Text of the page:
DEFINITION of Gut Spread

A gut spread, or "guts spread", is an option strategy created by buying or selling an in the money put at the same time as an in the money call. Long gut spreads are used by option traders in instances where they believe that the underlying stock will move significantly, but are unsure whether it will be up or down. In contrast, a short gut spread is used when the underlying stock isn't expected to make any significant movement.

A gut spread is different from a typical option spread due to the fact that in a typical spread, out of the money options will be used rather than more expensive in the money options. Theoretically, however, once hedged a regular spread and the equivalent gut spread should behave identically.

BREAKING DOWN Gut Spread

A trader may prefer a gut spread over a regular spread if they perceive that they can get a more advantageous price using the in the money options. The in the money options are referred to as the "guts" since they are more meaty in terms of intrinsic value than their out of the money equivalents.

Examples of Gut Spreads

A typical option spread strategy is known as a collar, or risk reversal. Say a trader wants to put on a collar in XYZ stock, which is trading currently at $50. He may purchase the 40 strike put and sell the 60 strike call while buying shares of the stock at $50. Both the 40 put and the 60 call would be considered out of the money, since the 40 put gives the trader the right to sell the stock at $40 - but he wouldn't exercise that right since the stock could be sold in the market for $50. Similarly, the 60 call is out of the money since it gives the trader the right to buy the shares at $60, but he can but them for $10 less in the market.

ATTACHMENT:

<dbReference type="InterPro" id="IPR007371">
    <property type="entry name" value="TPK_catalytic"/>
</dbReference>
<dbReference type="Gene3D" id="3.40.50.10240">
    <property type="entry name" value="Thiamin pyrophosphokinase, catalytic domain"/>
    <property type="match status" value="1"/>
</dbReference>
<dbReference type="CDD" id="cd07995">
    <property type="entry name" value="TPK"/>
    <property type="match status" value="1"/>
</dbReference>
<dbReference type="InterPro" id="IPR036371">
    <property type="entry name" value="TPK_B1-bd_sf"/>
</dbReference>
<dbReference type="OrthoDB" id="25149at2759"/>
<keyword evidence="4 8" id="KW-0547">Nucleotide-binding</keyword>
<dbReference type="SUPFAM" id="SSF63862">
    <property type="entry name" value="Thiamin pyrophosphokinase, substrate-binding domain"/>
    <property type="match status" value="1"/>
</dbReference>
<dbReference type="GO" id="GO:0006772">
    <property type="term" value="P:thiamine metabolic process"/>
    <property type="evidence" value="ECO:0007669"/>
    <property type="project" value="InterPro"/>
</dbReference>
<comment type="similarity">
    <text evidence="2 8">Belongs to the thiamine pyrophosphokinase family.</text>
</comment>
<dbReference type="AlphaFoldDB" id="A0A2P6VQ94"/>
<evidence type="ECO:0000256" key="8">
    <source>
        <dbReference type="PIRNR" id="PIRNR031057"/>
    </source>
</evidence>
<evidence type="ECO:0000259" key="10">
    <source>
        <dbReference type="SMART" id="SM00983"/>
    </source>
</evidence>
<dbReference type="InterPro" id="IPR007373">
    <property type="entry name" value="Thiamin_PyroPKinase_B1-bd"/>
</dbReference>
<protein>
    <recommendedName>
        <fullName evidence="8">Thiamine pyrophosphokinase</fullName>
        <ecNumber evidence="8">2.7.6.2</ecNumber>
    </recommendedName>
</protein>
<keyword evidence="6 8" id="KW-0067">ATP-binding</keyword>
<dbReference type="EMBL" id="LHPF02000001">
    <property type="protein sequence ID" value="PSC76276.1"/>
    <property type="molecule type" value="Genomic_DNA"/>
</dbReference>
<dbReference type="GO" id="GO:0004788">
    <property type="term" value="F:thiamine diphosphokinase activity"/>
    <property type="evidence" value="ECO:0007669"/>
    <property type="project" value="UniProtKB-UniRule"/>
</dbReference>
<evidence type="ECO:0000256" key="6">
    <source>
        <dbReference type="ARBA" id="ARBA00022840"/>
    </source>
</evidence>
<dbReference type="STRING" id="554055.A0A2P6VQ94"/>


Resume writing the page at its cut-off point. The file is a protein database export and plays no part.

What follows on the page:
A guts risk reversal, however, would involve buying the 40 call and selling the 60 put - as well as selling stock in this case. Both the 40 call and 60 put are in the money since both have $10 of intrinsic value built into them.

The guts can also be used in combinations, as well as spreads. For example a strangle is a strategy for buying (or selling) both an out of the money call and out of the money put in the same expiration month on the same underlying security. For instance, a trader who believes that price of XYZ stock will move significantly in the next few months but is not sure about whether it will go up or down may buy the 45 - 55 strangle by purchasing the 45 put and also purchasing the 55 call. To buy the guts strangle instead, they would buy the 45 call and the 55 put.